Babies fed exclusively on breast milk for at least the first 6 months also have the best chance of thriving through childhood and adolescence
All mothers can breastfeed given they have the right information, a supportive family, health care system and society.
A great source of nutrients, breastfeeding helps the newborn develop immunity. Apatr from containing antibodies that confer resistance to diseases, breast milk contains hydrogen peroxide, a substance that works like an antibiotic to help the newborn fight infections and protects the mother from mastitis.
Colostrum, the yellowish, sticky breast milk produced at the end of pregnancy, is recommended by WHO as the perfect food for the newborn, and feeding should be initiated within the first hour after birth
It is said that preterm infants – those delivered prior to the normal 37 weeks of gestation – are more likely to succumb to life-threatening infections when compared to those born after a normal gestation.
They also fail to follow the suck-swallow mechanism until they reach maturity so they are fed through a tube placed inside their stomach with expressed fresh or pasteurised human breast milk.
Pre-term infants be fed fresh breast milk instead of pasteurised breast milk. Hydrogen peroxide in expressed breast milk is quickly degraded rendering its bactericidal action ineffective if not immediately fed.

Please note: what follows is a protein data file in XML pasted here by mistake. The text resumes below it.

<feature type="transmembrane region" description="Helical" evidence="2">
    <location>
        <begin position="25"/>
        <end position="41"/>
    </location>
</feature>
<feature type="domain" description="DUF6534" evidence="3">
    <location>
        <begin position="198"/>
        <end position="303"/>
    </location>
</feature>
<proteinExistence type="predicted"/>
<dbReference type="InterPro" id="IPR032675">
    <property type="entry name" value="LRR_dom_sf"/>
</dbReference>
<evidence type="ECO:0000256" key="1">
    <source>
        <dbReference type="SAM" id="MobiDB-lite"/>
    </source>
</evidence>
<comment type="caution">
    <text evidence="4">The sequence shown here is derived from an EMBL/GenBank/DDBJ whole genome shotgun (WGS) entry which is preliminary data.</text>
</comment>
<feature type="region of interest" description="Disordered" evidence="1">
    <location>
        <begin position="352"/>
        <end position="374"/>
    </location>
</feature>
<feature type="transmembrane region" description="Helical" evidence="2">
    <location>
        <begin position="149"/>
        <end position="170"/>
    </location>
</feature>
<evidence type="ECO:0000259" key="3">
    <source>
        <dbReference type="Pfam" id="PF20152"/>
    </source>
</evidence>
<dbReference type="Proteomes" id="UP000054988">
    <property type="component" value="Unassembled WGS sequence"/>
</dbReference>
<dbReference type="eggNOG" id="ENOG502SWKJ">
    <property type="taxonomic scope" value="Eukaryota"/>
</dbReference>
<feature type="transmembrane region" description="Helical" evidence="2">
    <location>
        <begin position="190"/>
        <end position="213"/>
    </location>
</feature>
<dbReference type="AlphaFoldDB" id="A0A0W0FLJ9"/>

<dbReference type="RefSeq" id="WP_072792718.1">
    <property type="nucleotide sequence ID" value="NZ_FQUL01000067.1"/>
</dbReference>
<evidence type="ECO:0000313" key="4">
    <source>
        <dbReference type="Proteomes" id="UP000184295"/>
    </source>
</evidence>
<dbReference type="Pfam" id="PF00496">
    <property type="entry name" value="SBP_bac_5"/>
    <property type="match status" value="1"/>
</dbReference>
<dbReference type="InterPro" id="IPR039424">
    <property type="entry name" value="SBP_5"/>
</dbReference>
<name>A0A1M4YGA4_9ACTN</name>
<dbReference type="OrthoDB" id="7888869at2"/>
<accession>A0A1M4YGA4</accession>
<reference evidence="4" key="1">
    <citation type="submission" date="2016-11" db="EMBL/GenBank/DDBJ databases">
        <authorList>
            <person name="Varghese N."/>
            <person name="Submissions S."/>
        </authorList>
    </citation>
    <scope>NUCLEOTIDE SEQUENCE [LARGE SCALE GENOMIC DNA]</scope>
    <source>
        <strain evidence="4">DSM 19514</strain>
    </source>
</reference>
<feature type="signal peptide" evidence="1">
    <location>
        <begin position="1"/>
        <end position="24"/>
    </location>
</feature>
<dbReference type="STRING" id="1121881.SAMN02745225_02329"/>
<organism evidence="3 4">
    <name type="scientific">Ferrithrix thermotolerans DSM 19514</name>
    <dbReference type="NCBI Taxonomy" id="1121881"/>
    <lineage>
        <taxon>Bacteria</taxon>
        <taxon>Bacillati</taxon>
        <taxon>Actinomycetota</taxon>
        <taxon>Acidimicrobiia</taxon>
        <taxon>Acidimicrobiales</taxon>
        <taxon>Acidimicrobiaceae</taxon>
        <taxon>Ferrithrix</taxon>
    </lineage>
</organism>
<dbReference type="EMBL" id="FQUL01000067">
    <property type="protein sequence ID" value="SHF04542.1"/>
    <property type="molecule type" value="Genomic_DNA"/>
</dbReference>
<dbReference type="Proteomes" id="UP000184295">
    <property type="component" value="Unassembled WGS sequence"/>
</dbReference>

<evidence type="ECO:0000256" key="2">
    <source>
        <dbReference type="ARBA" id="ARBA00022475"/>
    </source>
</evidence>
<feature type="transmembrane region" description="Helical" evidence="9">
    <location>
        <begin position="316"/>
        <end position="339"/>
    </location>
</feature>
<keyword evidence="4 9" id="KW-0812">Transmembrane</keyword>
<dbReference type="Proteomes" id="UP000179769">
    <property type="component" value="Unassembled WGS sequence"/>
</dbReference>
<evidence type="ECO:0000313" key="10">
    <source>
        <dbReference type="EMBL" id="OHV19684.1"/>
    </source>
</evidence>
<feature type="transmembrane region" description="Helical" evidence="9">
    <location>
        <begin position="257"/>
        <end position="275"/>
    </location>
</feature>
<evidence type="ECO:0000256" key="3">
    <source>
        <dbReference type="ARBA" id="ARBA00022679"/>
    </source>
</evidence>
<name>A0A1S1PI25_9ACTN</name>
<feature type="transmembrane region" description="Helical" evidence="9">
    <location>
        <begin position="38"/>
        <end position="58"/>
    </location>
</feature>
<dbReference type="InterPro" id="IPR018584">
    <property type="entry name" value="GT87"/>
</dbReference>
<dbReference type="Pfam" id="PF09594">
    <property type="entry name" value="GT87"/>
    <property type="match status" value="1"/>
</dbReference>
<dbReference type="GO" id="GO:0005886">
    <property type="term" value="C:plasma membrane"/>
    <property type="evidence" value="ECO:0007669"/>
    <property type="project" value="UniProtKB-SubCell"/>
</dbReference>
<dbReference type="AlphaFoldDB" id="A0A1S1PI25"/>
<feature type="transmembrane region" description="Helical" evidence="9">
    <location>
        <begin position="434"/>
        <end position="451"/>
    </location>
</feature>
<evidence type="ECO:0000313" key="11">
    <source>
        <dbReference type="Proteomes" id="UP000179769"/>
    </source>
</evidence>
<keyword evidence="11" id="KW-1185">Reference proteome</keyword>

Keeping the breast milk at room temperature for as little as 10 minutes is sufficient for the hydrogen peroxide to start disappearing from the milk.
Exclusive breastfeeding is recommended up to 6 months of age, with continued breastfeeding along with appropriate complementary foods up to two years of age or beyond.
Breastfeeding and complementary feeding are a crucial to care for infants and young children. Appropriate feeding practices stimulate bonding with the caregiver and psycho-social development. They lead to improved nutrition and physical growth, reduced susceptibility to common childhood illnesses and better resistance to cope with them.
There is strong evidence of a causal effect of breastfeeding on IQ, although the magnitude of this effect seems to be modest.
Studies published in The Lancet say that babies fed exclusively on breast milk for at least the first 6 months have the best chance of thriving through childhood and adolescence.
Exclusive breastfeeding can confer life-long advantages. There is a clear link between extended breastfeeding and higher IQ scores and school attainment. Researchers found that this leads to higher earnings in later life – 12% higher per hour in high-income countries, and 16% in low- and middle-income countries. Sadly, though, the benefits of exclusive breastfeeding remain unrealised in many parts of the world. Just 1 in 5 children is breastfed for 12 months in high-income countries, while a third of children aged between 6 months and 2 years receive no breast milk at all in low- and middle-income countries.
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